Description Bacteria can use agriculturally applied nitrate fertilizer to breathe in the absence of oxygen. In this process called denitrification, under certain environmental conditions, they can emit the greenhouse gas nitrous oxide. Within this grant we have further understood the environmental conditions that lead to nitrous oxide production by bacteria, and using a functional genomics approach we have identified for the first time sRNA controlling bacterial denitrification and nitrous oxide emissions. We have now gone on to establish a pipeline to identify the mode of action of the sRNA, and using this pipeline have solved the underlying mechanism of how one specific sRNA controls nitrous oxide emissions in the model bacteria Paracoccus, via a previously unrecognized transcriptional regulation. This is now published in mBIO (Gaimster et al, 2019).
Exploitation Route Using the outcomes of this grant we are looking, with stakeholders, to develop novel mitigation strategies to reduce bacterial nitrous oxide emissions. An example of this is the fact that we have demonstrated copper levels to drastically influence both the levels of nitrous oxide emitted and the expression levels of the novel sRNA we have identified which control denitrification. With fertilizer companies, and future project funding, we are seeking to develop real world solutions that can inhibit expression of the sRNA and therefore nitrous oxide emissions. One way to do this would be to change the chemical make up of commercially available fertilizer products to include enhanced copper content or artificial suppressors of the sRNA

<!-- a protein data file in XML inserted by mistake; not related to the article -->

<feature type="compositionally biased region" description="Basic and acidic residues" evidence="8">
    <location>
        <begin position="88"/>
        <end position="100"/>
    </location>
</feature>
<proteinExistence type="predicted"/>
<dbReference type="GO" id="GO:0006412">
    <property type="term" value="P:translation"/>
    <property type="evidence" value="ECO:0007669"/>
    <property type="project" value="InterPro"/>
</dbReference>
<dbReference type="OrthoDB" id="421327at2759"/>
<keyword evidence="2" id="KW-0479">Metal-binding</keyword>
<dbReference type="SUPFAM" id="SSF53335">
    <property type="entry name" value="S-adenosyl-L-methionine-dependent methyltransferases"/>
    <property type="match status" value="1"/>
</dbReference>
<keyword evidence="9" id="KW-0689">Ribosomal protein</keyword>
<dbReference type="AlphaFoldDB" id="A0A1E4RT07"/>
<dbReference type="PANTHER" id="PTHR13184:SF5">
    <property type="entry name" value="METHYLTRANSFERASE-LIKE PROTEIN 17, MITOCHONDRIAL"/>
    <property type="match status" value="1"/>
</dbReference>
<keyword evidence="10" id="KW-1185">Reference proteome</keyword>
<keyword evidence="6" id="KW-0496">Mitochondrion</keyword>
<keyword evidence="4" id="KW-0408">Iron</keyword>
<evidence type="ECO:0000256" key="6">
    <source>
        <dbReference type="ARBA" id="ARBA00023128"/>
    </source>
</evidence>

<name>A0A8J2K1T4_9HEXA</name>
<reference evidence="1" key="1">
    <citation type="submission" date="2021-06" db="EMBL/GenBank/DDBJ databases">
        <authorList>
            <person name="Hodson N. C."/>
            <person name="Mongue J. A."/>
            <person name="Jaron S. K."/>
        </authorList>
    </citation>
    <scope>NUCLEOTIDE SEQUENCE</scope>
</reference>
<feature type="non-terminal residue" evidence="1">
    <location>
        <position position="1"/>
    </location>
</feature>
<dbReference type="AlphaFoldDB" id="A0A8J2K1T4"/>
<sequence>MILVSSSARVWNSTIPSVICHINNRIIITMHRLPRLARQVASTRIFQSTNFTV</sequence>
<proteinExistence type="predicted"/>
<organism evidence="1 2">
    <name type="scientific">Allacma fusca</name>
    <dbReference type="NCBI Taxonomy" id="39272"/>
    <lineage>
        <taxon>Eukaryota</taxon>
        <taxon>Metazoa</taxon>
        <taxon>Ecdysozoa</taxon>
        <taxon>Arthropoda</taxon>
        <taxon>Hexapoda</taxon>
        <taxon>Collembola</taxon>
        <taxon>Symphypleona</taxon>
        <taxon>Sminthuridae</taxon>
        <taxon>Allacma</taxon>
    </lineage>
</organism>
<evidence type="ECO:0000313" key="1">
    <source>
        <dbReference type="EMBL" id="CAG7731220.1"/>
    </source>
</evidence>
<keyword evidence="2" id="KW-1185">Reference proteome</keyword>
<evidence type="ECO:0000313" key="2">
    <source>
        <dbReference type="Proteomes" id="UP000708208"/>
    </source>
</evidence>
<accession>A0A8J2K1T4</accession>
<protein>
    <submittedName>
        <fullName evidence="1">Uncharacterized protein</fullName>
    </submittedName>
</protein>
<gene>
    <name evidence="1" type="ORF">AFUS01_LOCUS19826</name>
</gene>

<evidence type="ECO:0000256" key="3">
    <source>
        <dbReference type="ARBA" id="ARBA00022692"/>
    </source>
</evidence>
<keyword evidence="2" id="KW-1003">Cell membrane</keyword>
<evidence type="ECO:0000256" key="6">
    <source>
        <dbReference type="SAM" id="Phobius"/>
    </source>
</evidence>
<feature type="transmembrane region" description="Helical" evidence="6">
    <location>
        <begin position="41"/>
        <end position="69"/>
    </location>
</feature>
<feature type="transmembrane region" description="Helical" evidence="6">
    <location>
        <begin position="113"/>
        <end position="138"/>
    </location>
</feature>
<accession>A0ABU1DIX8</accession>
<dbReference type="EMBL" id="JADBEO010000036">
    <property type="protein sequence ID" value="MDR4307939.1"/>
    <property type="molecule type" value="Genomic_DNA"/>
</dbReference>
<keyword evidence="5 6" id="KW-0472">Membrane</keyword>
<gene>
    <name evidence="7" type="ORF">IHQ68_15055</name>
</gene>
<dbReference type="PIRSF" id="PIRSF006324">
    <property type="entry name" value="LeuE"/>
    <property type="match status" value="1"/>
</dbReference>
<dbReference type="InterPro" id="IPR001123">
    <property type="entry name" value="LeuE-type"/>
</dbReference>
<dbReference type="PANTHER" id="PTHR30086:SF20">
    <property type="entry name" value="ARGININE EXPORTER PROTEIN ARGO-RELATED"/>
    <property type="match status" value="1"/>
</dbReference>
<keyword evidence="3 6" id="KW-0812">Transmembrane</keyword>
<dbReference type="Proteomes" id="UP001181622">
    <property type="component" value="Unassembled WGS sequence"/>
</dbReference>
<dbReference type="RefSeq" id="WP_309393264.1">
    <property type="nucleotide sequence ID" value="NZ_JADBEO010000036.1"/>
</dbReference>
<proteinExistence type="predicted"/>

Sectors Agriculture, Food and Drink,Environment

Description Developing novel N2O mitigation strategies using sRNA inhibitors
Amount £19,200 (GBP)
Organisation University of East Anglia 
Sector Academic/University
Country United Kingdom
Start 08/2017 
End 01/2018
Description Pint of Science 
Form Of Engagement Activity A talk or presentation
Part Of Official Scheme? No
Geographic Reach Regional
Primary Audience Public/other audiences
Results and Impact 50 members of the general public attended a series of science presentation (one of which was mine) at the Norwich cathedral as part of Pint of Science initiative. Feedback from the audience was very enthusiastic and follow on talks at Norwich Science festival are planned.
Year(s) Of Engagement Activity 2017
Description Royal Norfolk Show 
Form Of Engagement Activity Participation in an activity, workshop or similar
Part Of Official Scheme? No
Geographic Reach Regional
Primary Audience Public/other audiences
Results and Impact We developed and manned a stand in the Enterprise Hub at the Royal Norfolk Show which demonstrated our current nitrous oxide research and how this could shape future agricultural practices. Sparked questions and debate with the general public, school children and local farmers.
Year(s) Of Engagement Activity 2016